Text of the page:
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Finding, identifying, manipulating a remote control is daunting

In a container beside my bed are four remote controls. Each of them has a special job and will not cross over and do the job of the other. Of course, there are two controls for the television, but the “big” control is for the television only… the other is the DirectTV control that brings on the news, shows sports, and cost me about a hundred dollars a month. The other television remote (which is red) controls the source of special entertainment… Netflix, Prime, and such. Remote number four is small, thin, and has no numbers or words. Manipulation of arrows will control the moveable parts of my bed. This is an important remote which is not just for Kings and Princes anymore.

The “bed” remote tends to get lost among the covers. Of course, it’s the one that gets adjusted after my reflux has calmed down, the cooking show contest has come to an end, and I’ve dropped my Kindle reader enough times to realize that I’m not just clumsy, but sleepy. I press the magic buttons and the head goes down, the knees lower, and skinny little remote slithers under the extra pillows or the dog at the foot of my bed. If I get to coughing or have a leg cramp, I fumble around in the dark looking for that skinny little remote.

Now, if one or all the television controls have joined the fray, then I will be blasted with a flash of light and a commercial for New Zealand clam juice to “change my life.” Of course, the television doesn’t control the bed movement, and the bed control doesn’t change the channels. I was watching a new television show called Ghosts the other night, tried to turn up the volume. Suddenly, I was levitating.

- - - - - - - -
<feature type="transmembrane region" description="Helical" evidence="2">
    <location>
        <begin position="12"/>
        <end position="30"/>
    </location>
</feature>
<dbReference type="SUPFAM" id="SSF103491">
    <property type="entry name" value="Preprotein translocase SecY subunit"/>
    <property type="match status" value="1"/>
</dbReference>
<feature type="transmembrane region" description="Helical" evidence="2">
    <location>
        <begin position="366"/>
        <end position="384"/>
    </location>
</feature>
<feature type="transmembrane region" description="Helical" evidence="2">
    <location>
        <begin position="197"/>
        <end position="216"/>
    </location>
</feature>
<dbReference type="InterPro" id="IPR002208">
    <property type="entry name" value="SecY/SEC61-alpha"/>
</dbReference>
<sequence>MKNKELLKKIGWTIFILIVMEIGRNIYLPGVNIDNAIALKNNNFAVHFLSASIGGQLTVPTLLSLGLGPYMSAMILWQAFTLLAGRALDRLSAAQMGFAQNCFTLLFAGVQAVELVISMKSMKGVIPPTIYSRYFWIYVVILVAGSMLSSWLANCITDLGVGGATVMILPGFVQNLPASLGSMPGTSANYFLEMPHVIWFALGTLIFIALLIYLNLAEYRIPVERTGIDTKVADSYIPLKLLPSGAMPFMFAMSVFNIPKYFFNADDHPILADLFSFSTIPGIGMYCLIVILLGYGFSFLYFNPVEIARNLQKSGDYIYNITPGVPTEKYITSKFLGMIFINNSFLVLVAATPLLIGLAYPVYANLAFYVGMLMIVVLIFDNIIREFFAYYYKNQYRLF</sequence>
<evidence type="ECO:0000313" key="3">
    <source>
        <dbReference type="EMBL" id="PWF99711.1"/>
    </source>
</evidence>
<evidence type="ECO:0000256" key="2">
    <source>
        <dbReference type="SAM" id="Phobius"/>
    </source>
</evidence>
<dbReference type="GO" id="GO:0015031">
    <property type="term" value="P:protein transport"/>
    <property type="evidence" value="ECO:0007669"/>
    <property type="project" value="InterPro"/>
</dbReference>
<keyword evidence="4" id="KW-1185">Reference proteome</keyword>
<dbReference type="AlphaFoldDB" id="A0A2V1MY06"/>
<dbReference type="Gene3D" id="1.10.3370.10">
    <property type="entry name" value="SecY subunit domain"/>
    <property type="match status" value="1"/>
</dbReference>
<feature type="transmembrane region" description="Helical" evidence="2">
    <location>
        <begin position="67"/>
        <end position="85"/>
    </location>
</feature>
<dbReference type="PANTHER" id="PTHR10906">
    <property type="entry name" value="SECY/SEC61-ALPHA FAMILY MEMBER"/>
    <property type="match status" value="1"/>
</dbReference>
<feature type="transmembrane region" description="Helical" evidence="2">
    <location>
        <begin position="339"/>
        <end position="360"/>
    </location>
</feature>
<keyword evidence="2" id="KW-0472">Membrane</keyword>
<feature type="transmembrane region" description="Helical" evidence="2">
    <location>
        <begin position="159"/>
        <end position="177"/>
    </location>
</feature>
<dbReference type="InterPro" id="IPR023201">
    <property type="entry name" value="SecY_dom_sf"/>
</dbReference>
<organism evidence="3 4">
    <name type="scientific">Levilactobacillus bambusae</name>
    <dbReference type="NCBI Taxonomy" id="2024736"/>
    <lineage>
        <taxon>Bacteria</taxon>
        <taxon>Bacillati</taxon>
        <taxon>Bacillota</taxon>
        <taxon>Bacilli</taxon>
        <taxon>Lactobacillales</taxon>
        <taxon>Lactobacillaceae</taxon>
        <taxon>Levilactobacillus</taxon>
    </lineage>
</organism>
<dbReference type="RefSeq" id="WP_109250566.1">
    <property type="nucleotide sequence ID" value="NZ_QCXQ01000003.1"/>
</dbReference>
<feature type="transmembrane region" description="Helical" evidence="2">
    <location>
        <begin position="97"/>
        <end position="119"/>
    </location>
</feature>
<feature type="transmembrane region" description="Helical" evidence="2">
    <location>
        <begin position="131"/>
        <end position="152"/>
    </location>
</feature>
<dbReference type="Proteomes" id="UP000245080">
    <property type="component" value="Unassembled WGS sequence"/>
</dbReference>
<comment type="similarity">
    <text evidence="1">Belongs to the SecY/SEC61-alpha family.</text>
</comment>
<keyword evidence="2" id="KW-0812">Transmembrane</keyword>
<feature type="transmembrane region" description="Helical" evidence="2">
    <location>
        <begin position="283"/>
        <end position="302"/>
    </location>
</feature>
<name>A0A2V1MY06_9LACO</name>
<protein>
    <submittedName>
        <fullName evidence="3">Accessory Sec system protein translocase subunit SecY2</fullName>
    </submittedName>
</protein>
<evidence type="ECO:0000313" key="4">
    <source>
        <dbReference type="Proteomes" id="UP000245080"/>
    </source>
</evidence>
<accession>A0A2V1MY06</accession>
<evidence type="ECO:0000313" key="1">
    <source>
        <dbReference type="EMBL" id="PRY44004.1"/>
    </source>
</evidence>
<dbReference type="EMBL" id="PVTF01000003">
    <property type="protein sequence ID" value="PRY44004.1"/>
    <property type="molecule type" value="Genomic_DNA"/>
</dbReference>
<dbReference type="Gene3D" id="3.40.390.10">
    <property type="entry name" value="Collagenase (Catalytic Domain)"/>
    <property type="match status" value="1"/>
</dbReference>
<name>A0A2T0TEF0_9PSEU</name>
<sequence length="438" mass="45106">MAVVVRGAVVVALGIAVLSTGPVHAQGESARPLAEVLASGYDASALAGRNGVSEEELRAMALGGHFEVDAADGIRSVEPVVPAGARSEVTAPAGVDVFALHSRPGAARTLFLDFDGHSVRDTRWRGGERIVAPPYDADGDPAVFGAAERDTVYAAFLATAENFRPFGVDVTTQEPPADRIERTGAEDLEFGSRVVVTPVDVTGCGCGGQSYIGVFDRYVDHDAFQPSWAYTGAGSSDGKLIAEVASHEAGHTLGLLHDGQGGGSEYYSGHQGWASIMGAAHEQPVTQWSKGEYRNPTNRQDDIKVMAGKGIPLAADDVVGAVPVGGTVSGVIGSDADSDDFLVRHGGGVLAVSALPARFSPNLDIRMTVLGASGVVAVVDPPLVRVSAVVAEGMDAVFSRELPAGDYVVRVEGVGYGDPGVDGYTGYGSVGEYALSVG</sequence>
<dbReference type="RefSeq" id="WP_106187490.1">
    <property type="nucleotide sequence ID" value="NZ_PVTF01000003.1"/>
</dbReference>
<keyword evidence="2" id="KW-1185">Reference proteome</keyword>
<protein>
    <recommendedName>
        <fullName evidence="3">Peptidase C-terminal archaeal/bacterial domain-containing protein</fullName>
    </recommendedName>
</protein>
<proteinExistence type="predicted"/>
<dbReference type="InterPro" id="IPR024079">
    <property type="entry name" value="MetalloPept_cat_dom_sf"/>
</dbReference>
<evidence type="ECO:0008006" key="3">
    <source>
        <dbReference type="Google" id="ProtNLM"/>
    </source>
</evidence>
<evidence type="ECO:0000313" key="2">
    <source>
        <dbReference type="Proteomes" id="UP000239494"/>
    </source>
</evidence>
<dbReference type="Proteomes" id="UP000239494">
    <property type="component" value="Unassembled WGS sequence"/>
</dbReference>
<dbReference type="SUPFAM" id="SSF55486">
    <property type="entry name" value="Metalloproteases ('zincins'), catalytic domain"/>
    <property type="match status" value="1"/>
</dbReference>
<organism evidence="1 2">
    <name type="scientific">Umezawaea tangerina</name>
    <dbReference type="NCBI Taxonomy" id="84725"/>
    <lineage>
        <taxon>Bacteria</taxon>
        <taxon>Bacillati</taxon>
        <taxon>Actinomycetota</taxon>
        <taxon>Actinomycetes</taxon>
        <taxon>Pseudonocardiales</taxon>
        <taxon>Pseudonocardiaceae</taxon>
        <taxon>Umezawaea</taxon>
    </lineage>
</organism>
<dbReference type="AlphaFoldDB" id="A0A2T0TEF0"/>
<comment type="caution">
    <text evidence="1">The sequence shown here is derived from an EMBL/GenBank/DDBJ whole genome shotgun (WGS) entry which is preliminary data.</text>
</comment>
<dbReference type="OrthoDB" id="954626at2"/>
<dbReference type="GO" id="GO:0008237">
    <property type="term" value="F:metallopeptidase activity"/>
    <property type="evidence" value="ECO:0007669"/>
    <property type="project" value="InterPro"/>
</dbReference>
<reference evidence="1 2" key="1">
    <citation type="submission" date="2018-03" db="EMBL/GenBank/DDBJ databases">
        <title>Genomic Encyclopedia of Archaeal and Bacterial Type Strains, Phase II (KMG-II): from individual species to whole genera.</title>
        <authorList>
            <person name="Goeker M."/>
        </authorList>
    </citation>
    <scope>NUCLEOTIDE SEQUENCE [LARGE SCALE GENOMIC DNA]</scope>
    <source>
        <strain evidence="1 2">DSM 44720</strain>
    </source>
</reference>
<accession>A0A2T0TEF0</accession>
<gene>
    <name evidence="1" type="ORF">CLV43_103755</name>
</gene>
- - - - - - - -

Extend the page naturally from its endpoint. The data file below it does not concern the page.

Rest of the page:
Of course, other remotes hide throughout my house. Some of them are for equipment which has long since made it to the landfill or Salvation Army… without their remote controls. I pity the poor soul who picks up that Walkman in the electronics department of the junk store. Without the remote which is still in the back of my sock drawer, they’ll never get it to play.

It’s surprising how many machines in our homes start out with a remote control. Of course, there are other ways to make them work. My back door has a number pad, a remote control, and a key. The code is on a paper I hid in the garage, the remote control was stolen by some domestic terrorist, and the key is in the glove compartment of the car I traded in last October.

In order to remember the code, I came up with a foolproof plan. It’s the birthday of one of my friends. She was born the same year I was, so it’s a safe bet I’ll remember it well into the nursing home.

The other morning, I picked up the tv remote control in the kitchen and tried to change the channel on the microwave. That’s not so silly. After all, when I’m cooking, I watch the reflection of the television in the door of the microwave. When it didn’t work, I put it down and picked up the telephone which lay on the cabinet beside the stove. I punched “six” and the microwave didn’t respond… AT&T does not change channels or heat coffee.

I’m not sure what to do with all the old controls. If I collected all the useless remotes, old cell phones, headphones and power cords that are stored away, we could have one heck of a scavenger hunt next Christmas.

Breckenridge American


114 East Elm Street

PO Box 871

Breckenridge, Texas 76424

Phone: (254) 559-5412
Fax: (940) 228-0589